WineInk: Remembering Steven Spurrier

The Wine World Loses a Champion

Kelly J. Hayes

“It’s a splendid day to get left behind.”

Steven Spurrier uttered that line, late one February afternoon in 2018. He and I stood solitarily on the steps of the Culinary Institute of America (CIA) in St. Helena, California after walking out the front door to find our shuttle had already departed for the Meadowood Resort, leaving us stranded.

A light breeze cooled the warming rays of a winter’s sun on our faces. The views across the mustard-speckled vineyards on display on the valley floor as we looked toward Mt. St Helena and the chirping of the birds made this spot — on the grounds of what was, long ago, the old Christian Brothers Winery — feel awfully near heaven.

Others, especially those who held a position as “wine royalty” may have complained about the “getting left” part. But Steven? He genuinely appreciated the beauty that the predicament had serendipitously offered for a moment’s reflection and a California vista. He was that kind of guy.

Spurrier left us this past week surrounded by family at his home in Dorset, England where he had spent the last few years producing British bubbles using the French Traditional Method to make Bride Valley Vineyard sparkling wines. But he will remain with us forever as a towering figure in the history of modern wine. As the obits in the wine press this week heralded, Steven was, as the San Francisco Chronicle put it the “Brit who got American Wines to be taken seriously. “

In 1976, the year of the American Bicentennial, Spurrier organized a tasting to pour the best wines of France against those produced in California, the new world. The tasters represented a who’s-who of the French wine world. After selecting wines that he thought were the best California was producing in the early 1970s Spurrier, at the last minute, decided that the tasting would be blind. As we all know now the French tasters placed two California wines at the top of the table, 1973 Stags Leap Wine Cellars Cabernet Sauvignon and the 1973 Chateau Montelena Chardonnay.

A Time Magazine story written by George Taber marked the moment and later, a book, a pair of films and countless other re-tellings of the tale immortalized it. The moment changed the perception that quality was the provenance of the French and over the last 45 years, new world wines have ranked among the best in the world.

While it was the signature, defining moment for Spurrier, it was just that: a moment. He went on to become one of the foremost authorities on wine, writing a number of books, penning over 300 columns for Decanter magazine — the leading British wine publication — and traveling the world to meet, taste and educate wine aficionados and journalists.

Sometimes you meet your heroes and they fail to meet the lofty expectations that you ascribed to them. That was not the case in my short time with Steven. With his grey hair, pocket-square and wiry build he had the countenance of the British upper class to which he was born, paired with the Carnaby Street charm of London in the late’60’s. He came to Napa to speak at the Symposium for Professional Wine Writers and to lead a tasting at the CIA of wines produced by the California wineries that had been a part of the 1976 tasting. He was charming, gracious, encouraging and pretentious in a good way.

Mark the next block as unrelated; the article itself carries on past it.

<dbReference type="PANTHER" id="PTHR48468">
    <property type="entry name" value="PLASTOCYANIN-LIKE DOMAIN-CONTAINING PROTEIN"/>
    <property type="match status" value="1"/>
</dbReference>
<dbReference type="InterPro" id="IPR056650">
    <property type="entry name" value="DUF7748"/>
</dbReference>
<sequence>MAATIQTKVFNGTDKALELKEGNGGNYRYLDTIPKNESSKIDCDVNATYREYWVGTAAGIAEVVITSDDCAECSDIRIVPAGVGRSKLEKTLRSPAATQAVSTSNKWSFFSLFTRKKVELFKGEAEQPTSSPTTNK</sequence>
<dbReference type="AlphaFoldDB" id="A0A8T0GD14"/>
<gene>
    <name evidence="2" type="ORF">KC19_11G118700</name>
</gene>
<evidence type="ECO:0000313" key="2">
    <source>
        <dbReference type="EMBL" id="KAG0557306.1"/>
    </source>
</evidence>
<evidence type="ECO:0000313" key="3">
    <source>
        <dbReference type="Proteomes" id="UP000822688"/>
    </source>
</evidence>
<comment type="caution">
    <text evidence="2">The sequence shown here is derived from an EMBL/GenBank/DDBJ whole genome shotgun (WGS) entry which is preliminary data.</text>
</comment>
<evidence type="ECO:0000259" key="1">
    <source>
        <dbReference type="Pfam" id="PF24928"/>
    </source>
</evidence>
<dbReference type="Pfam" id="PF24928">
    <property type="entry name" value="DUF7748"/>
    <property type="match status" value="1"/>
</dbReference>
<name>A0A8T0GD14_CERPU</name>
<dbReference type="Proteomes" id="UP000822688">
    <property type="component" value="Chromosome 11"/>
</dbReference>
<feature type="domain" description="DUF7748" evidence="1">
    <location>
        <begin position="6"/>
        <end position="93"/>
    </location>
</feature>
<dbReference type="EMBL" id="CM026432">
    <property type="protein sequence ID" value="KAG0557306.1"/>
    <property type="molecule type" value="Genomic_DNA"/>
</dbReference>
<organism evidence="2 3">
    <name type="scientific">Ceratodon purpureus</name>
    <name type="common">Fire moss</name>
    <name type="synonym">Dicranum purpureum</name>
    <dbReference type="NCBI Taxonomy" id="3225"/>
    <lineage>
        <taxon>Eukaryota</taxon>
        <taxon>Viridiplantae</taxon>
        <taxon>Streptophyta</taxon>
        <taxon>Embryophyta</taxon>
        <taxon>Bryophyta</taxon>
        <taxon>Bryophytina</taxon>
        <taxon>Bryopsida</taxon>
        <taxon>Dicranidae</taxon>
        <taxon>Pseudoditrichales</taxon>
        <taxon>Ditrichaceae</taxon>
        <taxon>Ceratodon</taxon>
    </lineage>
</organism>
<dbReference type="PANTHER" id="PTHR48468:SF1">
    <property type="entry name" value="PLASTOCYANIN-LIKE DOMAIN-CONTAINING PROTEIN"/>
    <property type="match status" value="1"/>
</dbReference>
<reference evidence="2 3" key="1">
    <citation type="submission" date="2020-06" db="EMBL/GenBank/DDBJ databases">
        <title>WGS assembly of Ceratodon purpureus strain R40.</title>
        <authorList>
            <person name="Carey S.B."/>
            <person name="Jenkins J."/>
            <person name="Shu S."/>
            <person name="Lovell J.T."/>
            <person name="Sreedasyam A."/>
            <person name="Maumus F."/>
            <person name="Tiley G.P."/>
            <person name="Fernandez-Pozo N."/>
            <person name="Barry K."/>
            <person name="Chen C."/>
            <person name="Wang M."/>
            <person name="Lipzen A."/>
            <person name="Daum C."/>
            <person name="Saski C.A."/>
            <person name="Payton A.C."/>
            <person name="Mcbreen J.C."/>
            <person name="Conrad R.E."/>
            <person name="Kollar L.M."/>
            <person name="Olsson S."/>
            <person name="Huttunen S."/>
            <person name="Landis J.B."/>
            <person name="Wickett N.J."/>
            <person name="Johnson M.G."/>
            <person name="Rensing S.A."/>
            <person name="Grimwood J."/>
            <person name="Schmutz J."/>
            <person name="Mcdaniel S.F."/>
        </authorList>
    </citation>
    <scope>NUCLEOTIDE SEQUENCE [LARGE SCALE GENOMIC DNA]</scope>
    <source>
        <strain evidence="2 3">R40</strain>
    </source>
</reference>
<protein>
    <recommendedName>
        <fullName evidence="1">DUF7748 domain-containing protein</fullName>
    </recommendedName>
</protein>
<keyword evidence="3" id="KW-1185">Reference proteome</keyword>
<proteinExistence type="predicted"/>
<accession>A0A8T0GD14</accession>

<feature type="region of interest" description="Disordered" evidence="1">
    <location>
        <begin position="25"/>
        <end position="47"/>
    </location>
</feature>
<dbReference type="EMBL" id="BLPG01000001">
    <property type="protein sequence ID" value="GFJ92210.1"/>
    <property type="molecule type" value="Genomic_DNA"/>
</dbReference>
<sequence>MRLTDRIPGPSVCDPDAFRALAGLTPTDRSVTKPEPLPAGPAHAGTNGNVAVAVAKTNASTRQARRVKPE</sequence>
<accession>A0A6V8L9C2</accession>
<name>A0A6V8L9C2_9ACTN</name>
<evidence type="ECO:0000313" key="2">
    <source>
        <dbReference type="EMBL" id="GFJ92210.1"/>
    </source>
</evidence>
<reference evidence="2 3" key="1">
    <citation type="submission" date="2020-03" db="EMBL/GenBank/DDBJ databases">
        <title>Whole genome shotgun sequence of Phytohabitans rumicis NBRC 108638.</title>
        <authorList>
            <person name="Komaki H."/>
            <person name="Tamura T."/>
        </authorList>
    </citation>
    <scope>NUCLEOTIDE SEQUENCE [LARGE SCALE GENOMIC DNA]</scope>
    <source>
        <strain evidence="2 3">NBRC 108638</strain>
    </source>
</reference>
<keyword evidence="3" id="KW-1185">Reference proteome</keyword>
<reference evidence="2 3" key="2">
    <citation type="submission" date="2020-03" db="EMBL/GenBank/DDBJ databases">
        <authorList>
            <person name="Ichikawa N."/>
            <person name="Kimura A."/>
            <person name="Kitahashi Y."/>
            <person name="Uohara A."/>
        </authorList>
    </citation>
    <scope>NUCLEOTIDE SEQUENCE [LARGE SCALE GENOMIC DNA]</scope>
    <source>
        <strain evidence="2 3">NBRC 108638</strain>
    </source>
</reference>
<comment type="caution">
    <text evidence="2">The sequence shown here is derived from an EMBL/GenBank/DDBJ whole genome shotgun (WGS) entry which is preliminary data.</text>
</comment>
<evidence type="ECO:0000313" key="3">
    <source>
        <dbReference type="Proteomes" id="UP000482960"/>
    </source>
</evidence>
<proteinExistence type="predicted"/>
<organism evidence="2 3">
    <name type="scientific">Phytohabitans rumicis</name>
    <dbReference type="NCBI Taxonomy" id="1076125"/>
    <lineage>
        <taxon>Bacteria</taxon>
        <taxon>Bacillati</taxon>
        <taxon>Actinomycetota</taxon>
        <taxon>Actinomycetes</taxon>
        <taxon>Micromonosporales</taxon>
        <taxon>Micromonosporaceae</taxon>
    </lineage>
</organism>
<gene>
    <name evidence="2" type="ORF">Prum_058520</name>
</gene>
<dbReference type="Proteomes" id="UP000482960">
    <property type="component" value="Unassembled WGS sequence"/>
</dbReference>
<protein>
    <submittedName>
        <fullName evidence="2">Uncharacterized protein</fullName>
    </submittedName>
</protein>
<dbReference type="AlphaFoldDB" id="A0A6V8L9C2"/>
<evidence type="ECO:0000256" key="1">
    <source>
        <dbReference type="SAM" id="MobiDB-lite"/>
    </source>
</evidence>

This May 24 — the 45th anniversary of the original Judgment of Paris — Steven was scheduled to return to Napa Valley for a tasting to commemorate the event under the moniker “Judgment of Napa.” More information can be found at on the events.

And how did Steven and I get back to Meadowood on that fine February day? As we sat on a bench gazing out at the Krug Winery across Highway 29, a woman and a Golden Retriever happened past. “Steven?” The woman asked, recognizing him from across the parking lot, “It’s Janet Trefethen … would you like a ride?” We piled in, with the matriarch of the Trefethen Family winery and her dog Tenaya, and after a few laughs, we were delivered to the front door of the resort as darkness began to fall.

Trefethen, a self-described “grape-grower,” had known Steven for a number of years. In 2007 Steven presented Trefethen with the award when their 2002 Reserve Cabernet Sauvignon was named the “Best Red Bordeaux Varietal in North America”at the Decanter World Wine Awards in London.”He was always so British, so debonair and fun to be around,” Trefethen remembered after the news of Steven’s death. “He was the perfect picture of an English gentlemen and a tremendous ambassador for wine in general, rarely saying no to requests. He will be greatly missed.”

As this is spring, bud break in Napa Valley began the week of Steven’s passing. He, no doubt, would have appreciated the coincidence and would have loved the spring mustard that has inundated Napa this week.

His was a life well lived.

Aspen Times Weekly

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